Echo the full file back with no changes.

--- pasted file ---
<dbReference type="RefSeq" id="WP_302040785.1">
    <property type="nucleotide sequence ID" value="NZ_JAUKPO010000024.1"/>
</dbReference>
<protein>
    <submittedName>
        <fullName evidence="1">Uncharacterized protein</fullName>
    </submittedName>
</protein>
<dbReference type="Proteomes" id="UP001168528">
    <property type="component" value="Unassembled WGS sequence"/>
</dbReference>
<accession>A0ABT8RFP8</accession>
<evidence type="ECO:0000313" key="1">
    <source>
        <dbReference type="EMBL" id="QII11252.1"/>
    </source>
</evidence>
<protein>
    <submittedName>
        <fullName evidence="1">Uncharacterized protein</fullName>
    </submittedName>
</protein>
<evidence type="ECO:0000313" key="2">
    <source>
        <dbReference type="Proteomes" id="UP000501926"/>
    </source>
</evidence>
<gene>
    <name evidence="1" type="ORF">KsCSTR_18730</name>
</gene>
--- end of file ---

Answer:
<dbReference type="RefSeq" id="WP_302040785.1">
    <property type="nucleotide sequence ID" value="NZ_JAUKPO010000024.1"/>
</dbReference>
<protein>
    <submittedName>
        <fullName evidence="1">Uncharacterized protein</fullName>
    </submittedName>
</protein>
<dbReference type="Proteomes" id="UP001168528">
    <property type="component" value="Unassembled WGS sequence"/>
</dbReference>
<accession>A0ABT8RFP8</accession>
<evidence type="ECO:0000313" key="1">
    <source>
        <dbReference type="EMBL" id="QII11252.1"/>
    </source>
</evidence>
<protein>
    <submittedName>
        <fullName evidence="1">Uncharacterized protein</fullName>
    </submittedName>
</protein>
<evidence type="ECO:0000313" key="2">
    <source>
        <dbReference type="Proteomes" id="UP000501926"/>
    </source>
</evidence>
<gene>
    <name evidence="1" type="ORF">KsCSTR_18730</name>
</gene>